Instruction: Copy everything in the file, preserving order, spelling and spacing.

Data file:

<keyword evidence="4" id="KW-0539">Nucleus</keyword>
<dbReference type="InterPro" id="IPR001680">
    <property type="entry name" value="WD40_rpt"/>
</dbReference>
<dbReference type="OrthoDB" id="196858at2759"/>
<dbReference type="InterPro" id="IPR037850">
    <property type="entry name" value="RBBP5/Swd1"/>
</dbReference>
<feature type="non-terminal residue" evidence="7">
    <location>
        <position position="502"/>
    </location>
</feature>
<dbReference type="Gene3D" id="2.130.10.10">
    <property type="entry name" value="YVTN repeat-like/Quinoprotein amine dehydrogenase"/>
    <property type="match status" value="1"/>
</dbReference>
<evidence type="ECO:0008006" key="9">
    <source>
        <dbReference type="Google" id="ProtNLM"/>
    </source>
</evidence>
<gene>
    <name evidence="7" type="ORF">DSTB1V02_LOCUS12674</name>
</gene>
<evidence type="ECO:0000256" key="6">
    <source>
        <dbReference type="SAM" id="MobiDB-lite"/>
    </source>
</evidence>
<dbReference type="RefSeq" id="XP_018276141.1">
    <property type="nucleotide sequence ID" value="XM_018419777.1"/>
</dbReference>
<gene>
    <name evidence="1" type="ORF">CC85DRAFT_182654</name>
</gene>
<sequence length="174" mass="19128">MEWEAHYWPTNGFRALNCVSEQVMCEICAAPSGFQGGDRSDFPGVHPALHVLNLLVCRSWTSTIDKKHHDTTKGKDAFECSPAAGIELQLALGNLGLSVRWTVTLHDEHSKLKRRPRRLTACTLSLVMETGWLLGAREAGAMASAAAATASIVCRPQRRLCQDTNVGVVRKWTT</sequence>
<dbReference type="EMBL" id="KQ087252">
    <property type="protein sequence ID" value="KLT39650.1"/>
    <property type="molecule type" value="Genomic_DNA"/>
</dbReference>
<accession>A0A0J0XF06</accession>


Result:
<keyword evidence="4" id="KW-0539">Nucleus</keyword>
<dbReference type="InterPro" id="IPR001680">
    <property type="entry name" value="WD40_rpt"/>
</dbReference>
<dbReference type="OrthoDB" id="196858at2759"/>
<dbReference type="InterPro" id="IPR037850">
    <property type="entry name" value="RBBP5/Swd1"/>
</dbReference>
<feature type="non-terminal residue" evidence="7">
    <location>
        <position position="502"/>
    </location>
</feature>
<dbReference type="Gene3D" id="2.130.10.10">
    <property type="entry name" value="YVTN repeat-like/Quinoprotein amine dehydrogenase"/>
    <property type="match status" value="1"/>
</dbReference>
<evidence type="ECO:0008006" key="9">
    <source>
        <dbReference type="Google" id="ProtNLM"/>
    </source>
</evidence>
<gene>
    <name evidence="7" type="ORF">DSTB1V02_LOCUS12674</name>
</gene>
<evidence type="ECO:0000256" key="6">
    <source>
        <dbReference type="SAM" id="MobiDB-lite"/>
    </source>
</evidence>
<dbReference type="RefSeq" id="XP_018276141.1">
    <property type="nucleotide sequence ID" value="XM_018419777.1"/>
</dbReference>
<gene>
    <name evidence="1" type="ORF">CC85DRAFT_182654</name>
</gene>
<sequence length="174" mass="19128">MEWEAHYWPTNGFRALNCVSEQVMCEICAAPSGFQGGDRSDFPGVHPALHVLNLLVCRSWTSTIDKKHHDTTKGKDAFECSPAAGIELQLALGNLGLSVRWTVTLHDEHSKLKRRPRRLTACTLSLVMETGWLLGAREAGAMASAAAATASIVCRPQRRLCQDTNVGVVRKWTT</sequence>
<dbReference type="EMBL" id="KQ087252">
    <property type="protein sequence ID" value="KLT39650.1"/>
    <property type="molecule type" value="Genomic_DNA"/>
</dbReference>
<accession>A0A0J0XF06</accession>